Training Video: Defensive Tactics in Woods

Carrying on the recent theme of finding hugely outdated British Army training videos on YouTube, here is one from 1982: ‘Fighting in Woods‘.
Unfortunately, there is only part one, the end of the video is missing. A great shame. There are a lot of good tips on tactics and techniques for an area defense in woods & forests. Although this is a conventional British BattleGroup in 1982, they are preparing for a ‘shoot and scoot’ area defense in the forests of the West German plains. 
Notice that they are preparing a series of well dug in ambushes to harass and delay the advancing Soviet forces. There is talk of ‘classic guerrilla tactics’ and also of ‘bugging out’ back to further positions once they have hit the enemy in small ambushes. This is a conventional British Army unit, a Guards regiment I think. But they are preparing to face the overwhelming numbers of a Soviet thrust. So, it is classic underdog tactics for ambush and delay. 
Although you will not have the armored vehicles and some of the weapons available to the troops in the video, a lot of the techniques are relevant. They use ‘sappers’ and ‘assault pioneers’ to create obstacles using plant – this is military equipment, but a John Deere tractor or a CAT excavator will do the same thing. Replace the issue munitions with whatever you can come up with, or acquire.

There are some good visual tips on digging trenches with overhead protection. ‘Revetting’ a trench is shoring up the sides to prevent it being collapsed by artillery fire or run over with a tank – a tank will spin its tracks on top of an open trench, causing it to collapse. For overhead protection, you will need two layers of sandbags to provide adequate protection from artillery fire. Pay attention to how well they camouflage the trenches – and how they de-turf and re-cover the trenches and any areas they have dug with the turf. In the absence of turf, you can use leaf litter in the woods, as appropriate.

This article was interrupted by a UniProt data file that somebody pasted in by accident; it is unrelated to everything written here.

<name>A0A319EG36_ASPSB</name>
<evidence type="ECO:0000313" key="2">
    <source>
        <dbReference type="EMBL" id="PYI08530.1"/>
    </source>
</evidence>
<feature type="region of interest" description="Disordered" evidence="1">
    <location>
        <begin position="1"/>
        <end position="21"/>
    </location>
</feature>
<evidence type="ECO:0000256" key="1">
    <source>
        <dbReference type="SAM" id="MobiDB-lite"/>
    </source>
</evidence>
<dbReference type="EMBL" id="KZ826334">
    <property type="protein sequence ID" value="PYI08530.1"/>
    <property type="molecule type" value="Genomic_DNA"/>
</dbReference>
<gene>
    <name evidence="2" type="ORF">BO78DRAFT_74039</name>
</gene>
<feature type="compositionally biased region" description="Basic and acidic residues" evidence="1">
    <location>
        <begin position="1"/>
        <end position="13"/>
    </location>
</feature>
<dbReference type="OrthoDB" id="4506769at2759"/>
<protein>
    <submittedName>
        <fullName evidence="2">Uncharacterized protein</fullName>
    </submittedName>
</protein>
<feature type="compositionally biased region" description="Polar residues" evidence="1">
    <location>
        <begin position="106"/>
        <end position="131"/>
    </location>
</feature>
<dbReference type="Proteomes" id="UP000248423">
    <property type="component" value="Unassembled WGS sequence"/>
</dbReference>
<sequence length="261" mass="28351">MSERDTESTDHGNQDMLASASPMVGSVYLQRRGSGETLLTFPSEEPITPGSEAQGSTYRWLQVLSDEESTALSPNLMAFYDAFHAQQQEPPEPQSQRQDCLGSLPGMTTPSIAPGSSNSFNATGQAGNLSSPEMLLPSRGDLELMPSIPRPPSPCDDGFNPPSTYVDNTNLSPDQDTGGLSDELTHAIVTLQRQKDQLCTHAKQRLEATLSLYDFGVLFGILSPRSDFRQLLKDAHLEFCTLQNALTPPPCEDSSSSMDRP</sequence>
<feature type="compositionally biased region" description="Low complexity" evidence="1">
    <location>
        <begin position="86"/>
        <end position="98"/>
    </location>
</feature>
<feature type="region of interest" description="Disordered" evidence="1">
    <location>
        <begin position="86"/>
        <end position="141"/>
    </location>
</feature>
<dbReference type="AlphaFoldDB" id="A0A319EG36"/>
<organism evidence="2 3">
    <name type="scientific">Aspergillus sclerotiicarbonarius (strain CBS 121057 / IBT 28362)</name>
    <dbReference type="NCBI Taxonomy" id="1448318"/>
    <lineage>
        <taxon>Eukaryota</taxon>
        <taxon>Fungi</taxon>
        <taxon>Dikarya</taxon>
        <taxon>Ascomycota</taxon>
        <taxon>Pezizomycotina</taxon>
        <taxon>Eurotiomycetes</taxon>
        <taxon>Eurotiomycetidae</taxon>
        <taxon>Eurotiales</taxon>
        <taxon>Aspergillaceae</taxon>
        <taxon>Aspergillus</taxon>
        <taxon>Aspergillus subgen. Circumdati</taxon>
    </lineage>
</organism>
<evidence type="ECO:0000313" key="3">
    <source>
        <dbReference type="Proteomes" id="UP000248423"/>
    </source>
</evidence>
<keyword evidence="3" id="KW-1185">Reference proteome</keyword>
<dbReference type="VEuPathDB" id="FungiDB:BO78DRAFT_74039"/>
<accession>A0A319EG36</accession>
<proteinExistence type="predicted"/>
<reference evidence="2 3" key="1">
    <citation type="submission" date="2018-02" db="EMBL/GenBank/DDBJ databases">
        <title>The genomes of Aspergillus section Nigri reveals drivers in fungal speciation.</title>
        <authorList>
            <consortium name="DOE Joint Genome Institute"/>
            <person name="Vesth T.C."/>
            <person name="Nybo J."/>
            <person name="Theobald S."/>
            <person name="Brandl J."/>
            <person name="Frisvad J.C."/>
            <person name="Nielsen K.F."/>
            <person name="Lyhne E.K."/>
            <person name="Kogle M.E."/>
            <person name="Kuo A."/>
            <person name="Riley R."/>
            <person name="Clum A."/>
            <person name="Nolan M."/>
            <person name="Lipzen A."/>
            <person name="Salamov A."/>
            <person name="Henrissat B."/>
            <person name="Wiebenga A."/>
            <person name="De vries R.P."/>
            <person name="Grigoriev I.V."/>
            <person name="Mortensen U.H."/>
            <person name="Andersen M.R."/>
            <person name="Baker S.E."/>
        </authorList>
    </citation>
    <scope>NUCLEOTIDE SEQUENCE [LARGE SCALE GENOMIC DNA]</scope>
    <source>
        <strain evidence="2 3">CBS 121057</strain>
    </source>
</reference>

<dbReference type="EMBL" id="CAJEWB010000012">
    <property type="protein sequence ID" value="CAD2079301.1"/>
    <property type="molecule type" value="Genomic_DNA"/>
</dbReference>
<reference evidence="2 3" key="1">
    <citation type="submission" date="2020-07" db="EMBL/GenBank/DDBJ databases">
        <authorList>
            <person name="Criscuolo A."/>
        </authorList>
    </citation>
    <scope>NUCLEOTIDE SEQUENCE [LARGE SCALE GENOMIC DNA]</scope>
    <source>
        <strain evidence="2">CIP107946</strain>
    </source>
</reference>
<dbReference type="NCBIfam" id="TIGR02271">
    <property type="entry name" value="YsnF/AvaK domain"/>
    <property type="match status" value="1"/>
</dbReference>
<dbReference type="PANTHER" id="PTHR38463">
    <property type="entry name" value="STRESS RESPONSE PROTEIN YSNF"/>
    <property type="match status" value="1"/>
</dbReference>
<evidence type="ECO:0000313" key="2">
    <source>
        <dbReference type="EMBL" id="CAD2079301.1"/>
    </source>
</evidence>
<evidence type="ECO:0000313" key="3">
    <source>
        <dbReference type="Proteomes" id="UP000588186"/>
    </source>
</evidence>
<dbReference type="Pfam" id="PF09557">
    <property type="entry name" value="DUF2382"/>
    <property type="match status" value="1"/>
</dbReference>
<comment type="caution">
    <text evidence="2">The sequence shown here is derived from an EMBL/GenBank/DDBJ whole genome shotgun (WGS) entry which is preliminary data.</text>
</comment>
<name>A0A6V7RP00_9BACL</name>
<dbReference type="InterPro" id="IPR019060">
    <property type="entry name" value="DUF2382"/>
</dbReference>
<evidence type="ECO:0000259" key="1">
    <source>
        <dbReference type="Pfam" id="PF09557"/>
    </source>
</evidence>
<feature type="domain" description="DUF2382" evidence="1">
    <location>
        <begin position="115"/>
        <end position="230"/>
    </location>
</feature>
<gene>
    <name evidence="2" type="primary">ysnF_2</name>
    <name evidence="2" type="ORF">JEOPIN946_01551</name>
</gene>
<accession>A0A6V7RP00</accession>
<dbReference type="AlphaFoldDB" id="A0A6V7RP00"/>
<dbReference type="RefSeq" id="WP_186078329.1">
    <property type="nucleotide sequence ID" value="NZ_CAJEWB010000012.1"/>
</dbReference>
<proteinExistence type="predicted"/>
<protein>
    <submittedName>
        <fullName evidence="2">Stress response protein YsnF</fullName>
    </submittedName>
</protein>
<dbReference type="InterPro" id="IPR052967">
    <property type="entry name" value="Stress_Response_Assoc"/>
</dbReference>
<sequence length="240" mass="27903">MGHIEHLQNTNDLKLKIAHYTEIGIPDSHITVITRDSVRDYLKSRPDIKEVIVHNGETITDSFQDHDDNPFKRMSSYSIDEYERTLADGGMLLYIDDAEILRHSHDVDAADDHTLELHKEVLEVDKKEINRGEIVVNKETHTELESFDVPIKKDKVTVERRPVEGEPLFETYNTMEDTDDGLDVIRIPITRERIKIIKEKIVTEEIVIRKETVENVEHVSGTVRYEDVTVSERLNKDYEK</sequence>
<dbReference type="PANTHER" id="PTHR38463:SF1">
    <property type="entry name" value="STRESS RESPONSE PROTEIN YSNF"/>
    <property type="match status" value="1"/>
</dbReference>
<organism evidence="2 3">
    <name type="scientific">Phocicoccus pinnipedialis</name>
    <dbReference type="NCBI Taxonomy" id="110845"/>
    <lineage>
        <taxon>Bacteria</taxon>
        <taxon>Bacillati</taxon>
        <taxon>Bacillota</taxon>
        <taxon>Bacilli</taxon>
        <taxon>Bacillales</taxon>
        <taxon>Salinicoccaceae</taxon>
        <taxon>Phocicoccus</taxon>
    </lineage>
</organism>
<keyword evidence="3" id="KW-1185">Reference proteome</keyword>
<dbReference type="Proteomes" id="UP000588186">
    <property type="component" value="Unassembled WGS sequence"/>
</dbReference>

Perhaps when you think of ambush you don’t think of digging in? It all depends on the situation, but an ambush against heavy forces such as in this video should be dug in. Even a standard anti-personnel ambush should be dug in with shell-scrape positions if the tactical situation will allow, to protect the ambushers from direct fire and also any DF fire that the enemy is able to call in.

Hard work right? Why do you think I keep banging on about PT and also the utility of going out and digging with pick and shovel – because guaranteed if you want to survive infantry combat you will need to be digging in at some point, even if you see yourself as a lightly equipped fast moving ‘G’. It all comes down to light infantry combat in the end. 

Live Hard, Die Free.